Many people with Parkinson's disease (PD) experience chronic stress and associated disorders, such as depression, anxiety or both. Furthermore, many people with PD notice worsening of their motor symptoms during stress. In fact, stress might be a very important contributor to disability in Parkinson's, and it is potentially amenable to treatment.
We aim to: (1) test the association between stress and motor and non-motor symptoms of PD, (2) evaluate the association between dispositional mindfulness -- the ability to be mindful in everyday life -- and perceived stress, and (3) evaluate experience with and/or interest in stress-reducing interventions such as meditation or mindfulness training in people with PD.
In this study we will analyze data of people from the Fox Insight cohort (approximately 1,000 people with Parkinson's and 500 healthy people) at a given point in time. We will ask study participants to complete a questionnaire to assess stress levels, quality of life, personality traits associated with dispositional mindfulness, and the severity of motor and non-motor symptoms. Furthermore, we will also include questions focusing on participant's experience with stress-reducing therapies.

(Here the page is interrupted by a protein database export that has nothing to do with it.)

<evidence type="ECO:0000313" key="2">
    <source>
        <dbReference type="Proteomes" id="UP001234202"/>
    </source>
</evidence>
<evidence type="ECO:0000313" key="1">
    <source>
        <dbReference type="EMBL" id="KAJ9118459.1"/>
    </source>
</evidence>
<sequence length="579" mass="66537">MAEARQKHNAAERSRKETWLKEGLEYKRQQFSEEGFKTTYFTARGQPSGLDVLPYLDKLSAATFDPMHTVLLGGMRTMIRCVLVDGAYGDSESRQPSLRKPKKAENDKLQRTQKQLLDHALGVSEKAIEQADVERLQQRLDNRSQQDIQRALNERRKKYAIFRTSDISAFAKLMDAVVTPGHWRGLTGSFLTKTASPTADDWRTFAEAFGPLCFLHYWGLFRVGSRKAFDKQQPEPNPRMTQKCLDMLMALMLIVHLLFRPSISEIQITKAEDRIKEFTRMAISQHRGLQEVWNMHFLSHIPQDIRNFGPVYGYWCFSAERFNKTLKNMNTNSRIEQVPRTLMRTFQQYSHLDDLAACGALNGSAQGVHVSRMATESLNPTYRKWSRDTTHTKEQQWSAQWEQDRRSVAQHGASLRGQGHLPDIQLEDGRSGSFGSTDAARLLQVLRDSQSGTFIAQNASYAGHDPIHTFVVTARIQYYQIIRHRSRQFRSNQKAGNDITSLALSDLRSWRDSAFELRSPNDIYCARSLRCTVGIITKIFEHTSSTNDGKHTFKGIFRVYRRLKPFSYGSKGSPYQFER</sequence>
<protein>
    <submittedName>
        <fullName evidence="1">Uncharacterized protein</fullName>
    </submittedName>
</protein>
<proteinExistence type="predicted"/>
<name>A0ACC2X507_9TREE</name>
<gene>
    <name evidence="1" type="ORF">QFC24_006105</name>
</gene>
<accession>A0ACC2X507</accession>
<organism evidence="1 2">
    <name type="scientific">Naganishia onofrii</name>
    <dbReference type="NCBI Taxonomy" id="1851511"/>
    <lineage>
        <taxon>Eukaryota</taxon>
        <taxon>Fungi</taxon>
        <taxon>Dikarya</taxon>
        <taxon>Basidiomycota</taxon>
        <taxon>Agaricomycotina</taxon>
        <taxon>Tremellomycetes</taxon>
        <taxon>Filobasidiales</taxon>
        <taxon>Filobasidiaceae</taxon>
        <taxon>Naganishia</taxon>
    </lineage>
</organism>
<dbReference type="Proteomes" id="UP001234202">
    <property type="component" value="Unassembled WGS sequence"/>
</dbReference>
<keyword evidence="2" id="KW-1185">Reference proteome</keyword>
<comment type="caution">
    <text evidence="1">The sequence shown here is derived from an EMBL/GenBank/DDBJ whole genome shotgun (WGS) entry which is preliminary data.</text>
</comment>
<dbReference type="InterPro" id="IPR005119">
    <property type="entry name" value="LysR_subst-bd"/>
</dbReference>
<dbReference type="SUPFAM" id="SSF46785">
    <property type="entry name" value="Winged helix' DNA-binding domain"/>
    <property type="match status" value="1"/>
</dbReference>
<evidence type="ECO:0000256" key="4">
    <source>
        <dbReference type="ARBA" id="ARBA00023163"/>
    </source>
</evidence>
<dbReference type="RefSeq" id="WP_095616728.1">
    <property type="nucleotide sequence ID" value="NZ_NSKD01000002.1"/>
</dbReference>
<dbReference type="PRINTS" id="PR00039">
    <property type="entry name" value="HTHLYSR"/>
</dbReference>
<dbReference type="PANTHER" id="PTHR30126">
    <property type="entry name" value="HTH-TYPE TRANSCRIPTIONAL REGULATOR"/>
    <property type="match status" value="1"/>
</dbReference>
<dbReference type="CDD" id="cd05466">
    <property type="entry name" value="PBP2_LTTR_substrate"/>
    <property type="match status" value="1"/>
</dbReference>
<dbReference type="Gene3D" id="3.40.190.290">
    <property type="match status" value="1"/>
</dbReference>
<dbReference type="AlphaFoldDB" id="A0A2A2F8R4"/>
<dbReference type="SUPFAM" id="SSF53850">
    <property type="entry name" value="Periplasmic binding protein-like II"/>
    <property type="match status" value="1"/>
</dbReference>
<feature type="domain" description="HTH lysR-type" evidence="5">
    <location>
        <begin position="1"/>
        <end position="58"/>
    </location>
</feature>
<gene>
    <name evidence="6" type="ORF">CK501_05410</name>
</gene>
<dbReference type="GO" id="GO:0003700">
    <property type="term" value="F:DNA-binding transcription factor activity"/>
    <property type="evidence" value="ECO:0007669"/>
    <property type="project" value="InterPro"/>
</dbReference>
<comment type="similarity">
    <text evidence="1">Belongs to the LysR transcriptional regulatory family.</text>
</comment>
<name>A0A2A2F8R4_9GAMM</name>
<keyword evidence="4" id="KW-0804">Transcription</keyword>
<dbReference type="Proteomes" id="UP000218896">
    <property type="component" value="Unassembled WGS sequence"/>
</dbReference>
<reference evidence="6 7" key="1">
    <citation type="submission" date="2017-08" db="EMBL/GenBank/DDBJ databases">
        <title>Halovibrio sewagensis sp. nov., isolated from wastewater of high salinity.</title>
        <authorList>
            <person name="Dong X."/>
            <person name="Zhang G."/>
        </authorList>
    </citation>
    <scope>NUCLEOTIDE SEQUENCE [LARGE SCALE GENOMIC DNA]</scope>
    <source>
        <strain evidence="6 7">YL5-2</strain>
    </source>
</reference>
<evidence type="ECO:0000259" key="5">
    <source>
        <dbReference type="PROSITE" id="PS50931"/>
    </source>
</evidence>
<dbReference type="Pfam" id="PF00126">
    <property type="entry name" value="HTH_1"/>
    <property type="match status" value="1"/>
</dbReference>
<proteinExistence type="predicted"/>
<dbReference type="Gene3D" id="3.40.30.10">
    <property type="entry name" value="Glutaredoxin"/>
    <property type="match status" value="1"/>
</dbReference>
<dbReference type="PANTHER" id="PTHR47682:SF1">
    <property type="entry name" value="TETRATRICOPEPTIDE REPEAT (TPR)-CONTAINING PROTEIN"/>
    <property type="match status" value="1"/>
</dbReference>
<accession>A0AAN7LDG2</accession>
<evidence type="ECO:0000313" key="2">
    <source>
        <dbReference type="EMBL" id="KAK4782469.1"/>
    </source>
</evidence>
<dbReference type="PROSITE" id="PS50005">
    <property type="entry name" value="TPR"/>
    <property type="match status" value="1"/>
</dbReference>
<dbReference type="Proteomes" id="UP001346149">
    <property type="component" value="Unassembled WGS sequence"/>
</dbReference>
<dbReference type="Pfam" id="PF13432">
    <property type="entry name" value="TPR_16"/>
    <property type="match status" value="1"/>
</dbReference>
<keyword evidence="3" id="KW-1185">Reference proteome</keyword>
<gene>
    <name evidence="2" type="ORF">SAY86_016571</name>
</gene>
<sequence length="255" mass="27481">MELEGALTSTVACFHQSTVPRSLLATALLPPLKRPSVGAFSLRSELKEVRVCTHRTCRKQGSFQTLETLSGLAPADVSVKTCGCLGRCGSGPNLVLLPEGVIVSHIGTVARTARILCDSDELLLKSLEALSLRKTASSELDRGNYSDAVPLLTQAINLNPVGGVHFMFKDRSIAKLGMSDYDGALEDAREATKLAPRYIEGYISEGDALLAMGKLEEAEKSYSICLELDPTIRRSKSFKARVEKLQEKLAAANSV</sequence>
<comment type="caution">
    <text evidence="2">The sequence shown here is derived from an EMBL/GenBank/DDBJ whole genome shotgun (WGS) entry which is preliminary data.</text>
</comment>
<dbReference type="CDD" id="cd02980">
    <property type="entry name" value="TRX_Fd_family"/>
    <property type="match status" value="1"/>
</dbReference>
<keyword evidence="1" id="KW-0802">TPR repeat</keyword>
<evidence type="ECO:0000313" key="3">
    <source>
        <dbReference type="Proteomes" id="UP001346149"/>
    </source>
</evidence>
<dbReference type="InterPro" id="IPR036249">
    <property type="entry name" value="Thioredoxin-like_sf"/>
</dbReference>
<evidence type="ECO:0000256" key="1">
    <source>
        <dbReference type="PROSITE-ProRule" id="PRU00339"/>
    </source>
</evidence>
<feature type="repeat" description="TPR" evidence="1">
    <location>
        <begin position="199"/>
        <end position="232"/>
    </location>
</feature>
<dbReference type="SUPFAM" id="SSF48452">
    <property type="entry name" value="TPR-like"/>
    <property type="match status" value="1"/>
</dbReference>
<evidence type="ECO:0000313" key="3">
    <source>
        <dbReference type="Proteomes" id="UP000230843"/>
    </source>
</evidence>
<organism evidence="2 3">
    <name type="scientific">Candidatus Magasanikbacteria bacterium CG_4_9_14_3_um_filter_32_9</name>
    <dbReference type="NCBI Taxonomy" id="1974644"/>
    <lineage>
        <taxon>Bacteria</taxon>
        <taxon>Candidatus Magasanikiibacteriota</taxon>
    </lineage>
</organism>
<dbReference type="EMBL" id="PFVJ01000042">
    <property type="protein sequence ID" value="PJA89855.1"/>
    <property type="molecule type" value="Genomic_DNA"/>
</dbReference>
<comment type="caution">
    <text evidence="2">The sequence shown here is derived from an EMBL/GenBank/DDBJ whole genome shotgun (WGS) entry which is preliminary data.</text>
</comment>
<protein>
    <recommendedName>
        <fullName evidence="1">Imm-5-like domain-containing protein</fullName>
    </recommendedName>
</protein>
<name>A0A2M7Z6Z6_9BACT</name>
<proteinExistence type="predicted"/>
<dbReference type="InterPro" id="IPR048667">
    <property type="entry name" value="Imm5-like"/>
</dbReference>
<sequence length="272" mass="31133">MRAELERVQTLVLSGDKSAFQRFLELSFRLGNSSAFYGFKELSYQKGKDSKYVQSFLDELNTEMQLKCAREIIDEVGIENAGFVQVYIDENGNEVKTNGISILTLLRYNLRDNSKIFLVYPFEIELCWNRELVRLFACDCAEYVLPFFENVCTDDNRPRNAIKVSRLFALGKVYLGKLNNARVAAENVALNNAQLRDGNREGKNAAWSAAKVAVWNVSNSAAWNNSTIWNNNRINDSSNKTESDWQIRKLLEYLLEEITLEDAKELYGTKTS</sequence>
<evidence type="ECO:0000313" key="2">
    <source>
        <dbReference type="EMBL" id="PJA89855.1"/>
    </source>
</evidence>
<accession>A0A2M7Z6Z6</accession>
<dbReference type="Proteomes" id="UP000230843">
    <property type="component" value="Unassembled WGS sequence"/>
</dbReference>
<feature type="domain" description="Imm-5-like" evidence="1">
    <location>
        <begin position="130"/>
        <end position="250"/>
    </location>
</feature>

Impact on Diagnosis/Treatment of Parkinson's Disease:
Stress is potentially an important modulator of motor and non-motor PD symptoms and could be amendable to treatment.
Next Steps for Development:
If this study demonstrates a significant relationship between stress, personality traits associated with dispositional mindfulness and disease symptoms, we will use these findings to design a future study aimed at reducing stress levels in people with Parkinson's through a mindfulness intervention.